How Does Stress Affect a Woman’s Health?
Certain health effects of stress are equal for both men and women. For instance, stress can lead to sleep issues and weaker immune systems. However, there are also other ways that stress affects women.
Headaches and Migraines
When the body is stressed, the muscles tense up. Long-term tension can cause migraine, headache, and general body pains and aches. Tension-type headaches are common in women.
Depression and Anxiety
Women are more likely than men to have an anxiety disorder, panic disorder, or obsessive-compulsive disorder.
High-stress levels can increase heart rate and blood pressure. Over time, high blood pressure can cause serious heart diseases in women which can lead to stroke and heart attacks.
Younger women with a medical history of heart problems particularly might be at risk of the negative effects of stress on the heart.
Short-term stress can lead to stomach problems like vomiting or diarrhea. Long-term stress can cause irritable bowel syndrome (IBS), a disorder that is twice as common in women as in men.
The connection between stress and weight gain is stronger for women than for men. Stress raises the amount of a hormone in the body called cortisol that might lead to overeating and cause the body to store fat.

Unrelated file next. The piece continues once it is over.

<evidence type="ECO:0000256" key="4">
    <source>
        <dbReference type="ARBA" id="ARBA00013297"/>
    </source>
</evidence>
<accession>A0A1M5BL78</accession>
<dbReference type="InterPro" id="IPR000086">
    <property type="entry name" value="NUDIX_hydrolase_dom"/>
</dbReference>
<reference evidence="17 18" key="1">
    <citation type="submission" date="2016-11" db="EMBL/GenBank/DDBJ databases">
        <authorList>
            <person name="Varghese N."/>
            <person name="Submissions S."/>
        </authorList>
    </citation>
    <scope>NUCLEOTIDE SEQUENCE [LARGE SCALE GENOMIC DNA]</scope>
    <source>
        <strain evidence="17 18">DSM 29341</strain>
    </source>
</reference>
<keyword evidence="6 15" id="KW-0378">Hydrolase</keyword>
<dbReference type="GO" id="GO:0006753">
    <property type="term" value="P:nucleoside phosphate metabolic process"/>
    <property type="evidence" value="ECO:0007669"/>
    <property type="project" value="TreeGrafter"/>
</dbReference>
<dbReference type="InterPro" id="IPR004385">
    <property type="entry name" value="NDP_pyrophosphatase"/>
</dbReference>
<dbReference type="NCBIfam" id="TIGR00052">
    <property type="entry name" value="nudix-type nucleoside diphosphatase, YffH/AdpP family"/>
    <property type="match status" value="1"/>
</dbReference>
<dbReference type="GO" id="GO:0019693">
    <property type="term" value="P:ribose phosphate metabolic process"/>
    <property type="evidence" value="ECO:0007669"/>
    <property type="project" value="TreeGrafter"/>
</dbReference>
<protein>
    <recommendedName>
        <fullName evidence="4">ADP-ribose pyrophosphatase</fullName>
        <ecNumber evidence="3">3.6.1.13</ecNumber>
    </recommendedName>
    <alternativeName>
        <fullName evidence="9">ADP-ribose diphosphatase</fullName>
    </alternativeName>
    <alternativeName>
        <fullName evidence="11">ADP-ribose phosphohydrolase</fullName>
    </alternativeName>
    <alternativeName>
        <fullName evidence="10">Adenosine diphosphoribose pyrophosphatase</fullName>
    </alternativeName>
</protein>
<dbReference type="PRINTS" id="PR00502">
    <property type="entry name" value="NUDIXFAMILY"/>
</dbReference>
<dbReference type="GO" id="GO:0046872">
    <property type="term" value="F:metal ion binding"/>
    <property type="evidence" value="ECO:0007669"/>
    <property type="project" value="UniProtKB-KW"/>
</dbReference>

Problems in Conceiving
Women with greater levels of stress are more possible to have difficulties getting pregnant than women with lesser levels of stress. Moreover, not being able to get pregnant when you want to can be a cause of stress.
Menstrual Cycle Issues
Women who experience chronic or long-term stress might have more severe premenstrual syndrome (PMS) symptoms or irregular periods. Some studies relate past trauma or abuse to more severe PMS.
Decreased Sex Drive
Women with long-term stress might take longer to get stimulated and may have low sex drive than women with decreased levels of stress.women with greater stress levels were more distracted in the course of sex than other women.
How Can Women Lower Stress Levels?
An important stress management strategy women can follow is planning or anticipating what’s going to stress you out and keeping the tools in place to bring down the tension. Below are a few tips for managing stress:
- Improve your diet. Eat well-balanced meals and avoid junk food. This can improve your physical well-being as well as emotional health.
- Make time for exercise. This can increase hormones and neurochemicals which improve your mood.
- Find fun methods to relax like connecting with friends and family or people you enjoy being around. Other general stress-busters comprise meditation, yoga, and tai chi.
How Can Women Manage Stress?